Heading off on a shopping trip once in awhile is good for both you and your wardrobe. Something new for your fall collection, right? While most people enjoy a trip to the mall or an hour or two of online shopping, to some, it becomes an addiction, and it’s not at all as glamorous as it may seem.
Here is how you can identify the warning signs if you suspect that you or a friend may be using shopping as an escape, and how you can find your way out of it. Realizing the problem is, of course, the first and biggest step one can take.
Why shopping addiction?
Just like with anything we enjoy, shopping releases a bit of dopamine. It’s the same feeling you get from eating chocolate, having sex, or even after going for a run; it’s good for you and should be rewarded, so your brain treats you to this feel-good drug. And we’ll welcome it every time; dopamine is great stuff when it’s under control.
It’s not, however, always under control and some people turn to it again and again, constantly repeating the habit that causes this release. Our tolerance increases with time, though, as it is with every drug, and the poor someone will up their habits to squeeze out the same feeling they used to get from it.
The circle is complete, in other words, and it will only get worse from here – unless you identify it, that is.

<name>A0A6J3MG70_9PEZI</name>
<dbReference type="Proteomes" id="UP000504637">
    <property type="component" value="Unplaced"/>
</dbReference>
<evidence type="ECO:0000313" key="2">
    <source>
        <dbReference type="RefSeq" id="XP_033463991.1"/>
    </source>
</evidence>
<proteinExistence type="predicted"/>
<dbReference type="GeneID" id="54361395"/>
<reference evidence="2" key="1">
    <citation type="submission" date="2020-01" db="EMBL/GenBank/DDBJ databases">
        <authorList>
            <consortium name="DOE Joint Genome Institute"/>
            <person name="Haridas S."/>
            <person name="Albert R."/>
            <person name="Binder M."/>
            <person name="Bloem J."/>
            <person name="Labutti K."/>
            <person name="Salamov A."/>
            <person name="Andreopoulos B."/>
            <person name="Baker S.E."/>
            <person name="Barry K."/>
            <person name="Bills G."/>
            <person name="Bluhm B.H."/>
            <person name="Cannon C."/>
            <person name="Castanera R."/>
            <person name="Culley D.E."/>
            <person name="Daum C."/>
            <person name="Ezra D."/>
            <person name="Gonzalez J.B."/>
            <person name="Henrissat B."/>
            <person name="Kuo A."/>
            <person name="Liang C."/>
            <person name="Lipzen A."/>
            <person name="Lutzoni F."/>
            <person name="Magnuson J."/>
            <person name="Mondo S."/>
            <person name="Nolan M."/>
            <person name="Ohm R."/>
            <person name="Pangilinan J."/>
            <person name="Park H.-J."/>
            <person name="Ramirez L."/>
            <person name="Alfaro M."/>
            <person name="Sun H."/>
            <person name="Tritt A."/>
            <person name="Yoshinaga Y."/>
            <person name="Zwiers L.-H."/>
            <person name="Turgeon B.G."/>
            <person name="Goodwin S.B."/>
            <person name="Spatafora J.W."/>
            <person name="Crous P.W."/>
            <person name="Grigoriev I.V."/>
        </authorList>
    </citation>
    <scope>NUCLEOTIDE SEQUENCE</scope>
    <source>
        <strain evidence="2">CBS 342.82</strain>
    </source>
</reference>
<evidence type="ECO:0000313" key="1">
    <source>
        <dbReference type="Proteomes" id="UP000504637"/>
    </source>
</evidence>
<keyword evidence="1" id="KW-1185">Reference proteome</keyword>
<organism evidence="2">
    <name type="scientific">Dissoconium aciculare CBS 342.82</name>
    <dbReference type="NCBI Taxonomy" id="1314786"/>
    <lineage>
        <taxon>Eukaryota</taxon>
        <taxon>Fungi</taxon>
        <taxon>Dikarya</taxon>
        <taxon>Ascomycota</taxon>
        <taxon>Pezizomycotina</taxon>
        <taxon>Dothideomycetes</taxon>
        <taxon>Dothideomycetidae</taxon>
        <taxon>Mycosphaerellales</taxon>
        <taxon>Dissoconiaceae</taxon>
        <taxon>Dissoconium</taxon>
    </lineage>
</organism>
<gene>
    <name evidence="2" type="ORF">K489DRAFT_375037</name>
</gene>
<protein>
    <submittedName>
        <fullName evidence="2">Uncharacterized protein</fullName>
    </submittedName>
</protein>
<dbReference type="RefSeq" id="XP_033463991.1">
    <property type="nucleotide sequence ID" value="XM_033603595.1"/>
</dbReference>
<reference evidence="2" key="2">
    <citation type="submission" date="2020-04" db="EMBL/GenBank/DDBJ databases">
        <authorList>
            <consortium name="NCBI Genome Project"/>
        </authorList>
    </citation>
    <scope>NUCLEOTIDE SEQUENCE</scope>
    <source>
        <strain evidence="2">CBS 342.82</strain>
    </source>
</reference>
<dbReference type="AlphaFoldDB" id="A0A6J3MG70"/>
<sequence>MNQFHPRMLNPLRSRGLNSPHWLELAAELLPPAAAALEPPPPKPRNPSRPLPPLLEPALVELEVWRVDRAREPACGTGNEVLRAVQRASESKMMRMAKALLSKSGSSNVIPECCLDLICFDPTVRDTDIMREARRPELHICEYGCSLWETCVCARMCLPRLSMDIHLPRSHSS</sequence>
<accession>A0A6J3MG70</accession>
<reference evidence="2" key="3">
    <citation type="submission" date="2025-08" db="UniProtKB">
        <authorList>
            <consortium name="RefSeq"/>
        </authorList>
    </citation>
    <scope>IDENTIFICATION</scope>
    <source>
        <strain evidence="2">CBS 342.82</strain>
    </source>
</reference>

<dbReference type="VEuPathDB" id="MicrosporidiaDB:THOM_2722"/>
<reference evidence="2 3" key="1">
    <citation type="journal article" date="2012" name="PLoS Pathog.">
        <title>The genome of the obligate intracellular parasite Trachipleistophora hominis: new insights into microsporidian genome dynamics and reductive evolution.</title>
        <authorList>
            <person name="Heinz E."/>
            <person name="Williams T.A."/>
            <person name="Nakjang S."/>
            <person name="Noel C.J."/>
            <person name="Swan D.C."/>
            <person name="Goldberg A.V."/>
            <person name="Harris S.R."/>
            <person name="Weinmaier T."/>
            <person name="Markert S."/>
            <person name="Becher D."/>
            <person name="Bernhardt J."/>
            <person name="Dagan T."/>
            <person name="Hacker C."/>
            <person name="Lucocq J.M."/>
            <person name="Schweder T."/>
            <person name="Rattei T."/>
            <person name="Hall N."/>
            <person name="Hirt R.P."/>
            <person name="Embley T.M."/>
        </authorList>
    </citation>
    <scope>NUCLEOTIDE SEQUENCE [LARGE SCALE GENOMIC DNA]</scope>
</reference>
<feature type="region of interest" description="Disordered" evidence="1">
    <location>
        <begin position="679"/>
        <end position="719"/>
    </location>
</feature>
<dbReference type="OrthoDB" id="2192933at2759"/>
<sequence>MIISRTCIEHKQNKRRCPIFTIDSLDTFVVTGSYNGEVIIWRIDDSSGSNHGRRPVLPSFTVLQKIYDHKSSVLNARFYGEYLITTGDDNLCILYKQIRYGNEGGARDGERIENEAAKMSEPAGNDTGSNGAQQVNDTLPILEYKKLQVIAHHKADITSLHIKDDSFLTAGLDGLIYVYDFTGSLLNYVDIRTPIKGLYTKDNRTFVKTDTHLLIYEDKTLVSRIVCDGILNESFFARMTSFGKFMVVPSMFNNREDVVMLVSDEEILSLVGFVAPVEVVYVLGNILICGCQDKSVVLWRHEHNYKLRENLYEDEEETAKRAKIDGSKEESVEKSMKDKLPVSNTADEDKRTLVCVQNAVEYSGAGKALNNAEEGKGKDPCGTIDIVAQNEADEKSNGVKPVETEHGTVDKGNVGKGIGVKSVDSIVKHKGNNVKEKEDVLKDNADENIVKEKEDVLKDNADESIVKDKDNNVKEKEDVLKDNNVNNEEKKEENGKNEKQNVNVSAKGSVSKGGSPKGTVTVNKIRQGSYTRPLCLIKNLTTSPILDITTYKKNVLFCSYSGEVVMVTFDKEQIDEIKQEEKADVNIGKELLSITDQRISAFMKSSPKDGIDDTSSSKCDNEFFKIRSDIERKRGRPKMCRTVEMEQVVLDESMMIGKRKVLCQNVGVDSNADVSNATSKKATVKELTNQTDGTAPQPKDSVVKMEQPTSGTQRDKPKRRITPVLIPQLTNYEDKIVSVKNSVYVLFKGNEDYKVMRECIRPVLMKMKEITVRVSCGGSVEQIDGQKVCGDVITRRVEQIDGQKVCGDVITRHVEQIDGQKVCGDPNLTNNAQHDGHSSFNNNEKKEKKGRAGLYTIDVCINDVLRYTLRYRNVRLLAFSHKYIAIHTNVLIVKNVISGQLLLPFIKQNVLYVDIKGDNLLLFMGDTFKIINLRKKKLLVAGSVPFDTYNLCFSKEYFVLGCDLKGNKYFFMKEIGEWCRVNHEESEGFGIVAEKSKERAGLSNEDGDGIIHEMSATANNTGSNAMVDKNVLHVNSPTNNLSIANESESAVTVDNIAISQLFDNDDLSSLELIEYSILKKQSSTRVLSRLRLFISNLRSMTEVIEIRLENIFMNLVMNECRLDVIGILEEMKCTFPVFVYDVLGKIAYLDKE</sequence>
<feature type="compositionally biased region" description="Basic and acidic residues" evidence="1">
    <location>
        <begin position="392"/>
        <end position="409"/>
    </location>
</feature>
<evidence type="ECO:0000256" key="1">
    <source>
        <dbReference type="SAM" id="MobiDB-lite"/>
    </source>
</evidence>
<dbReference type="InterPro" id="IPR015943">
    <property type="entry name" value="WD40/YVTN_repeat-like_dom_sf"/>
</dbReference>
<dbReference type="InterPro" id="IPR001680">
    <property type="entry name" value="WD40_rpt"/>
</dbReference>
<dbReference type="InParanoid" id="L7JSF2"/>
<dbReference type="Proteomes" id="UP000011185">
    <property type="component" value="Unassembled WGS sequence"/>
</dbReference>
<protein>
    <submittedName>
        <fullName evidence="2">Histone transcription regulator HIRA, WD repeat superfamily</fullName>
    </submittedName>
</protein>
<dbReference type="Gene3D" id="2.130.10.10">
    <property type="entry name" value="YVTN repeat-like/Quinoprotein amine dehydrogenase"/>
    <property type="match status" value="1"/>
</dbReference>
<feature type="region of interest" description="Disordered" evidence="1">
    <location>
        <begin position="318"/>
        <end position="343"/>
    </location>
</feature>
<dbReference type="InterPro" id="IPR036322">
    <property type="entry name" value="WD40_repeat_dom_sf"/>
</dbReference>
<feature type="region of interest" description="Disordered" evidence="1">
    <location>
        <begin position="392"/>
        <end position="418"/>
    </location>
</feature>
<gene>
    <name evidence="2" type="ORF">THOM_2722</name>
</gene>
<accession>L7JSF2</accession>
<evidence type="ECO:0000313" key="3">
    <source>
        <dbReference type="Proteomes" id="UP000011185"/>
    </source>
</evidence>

What are the signs?
Some who are addicted may talk about a feeling of giddiness when shopping, almost dizzy at the thought of it, and usually quite low by the time they return home with their purchases. It’s typical to turn to shopping when they’re under emotional distress in order to cope with the negative emotions, leading them to an even deeper low when the rush is over.
Try to think about whether you or someone you know tend to spend much more money on shopping than they can afford. Is the shopping used as a reaction when they feel sad or stressed?
The only outward signs of this addiction are usually when someone seems guilty about their spending and ends up in financial difficulties; have a look at consolidation.creditcard, first of all, and talk to a professional to identify the root of the addiction. It’s not always easy to admit it to yourself – or especially to someone else, and cleaning up your finances can be a constructive and healthy way to start the rehabilitation.
Shopaholicsanonymous.org has a handy set of questions you can ask yourself or your friend to pinpoint whether there’s a problem with shopping or not. Have a look at the link and think about your mood right before you decide to go on a spree. Next, take a moment to think about your past; has overspending caused problems for you before?
If you experience some sort of high while spending money, you may be overspending in order to boost this feeling again and again.
It takes an amount or reflection and insight to your own behavior in order to find your way out of this alone, so talk about it with your loved ones and make sure to benefit from professional advice as well.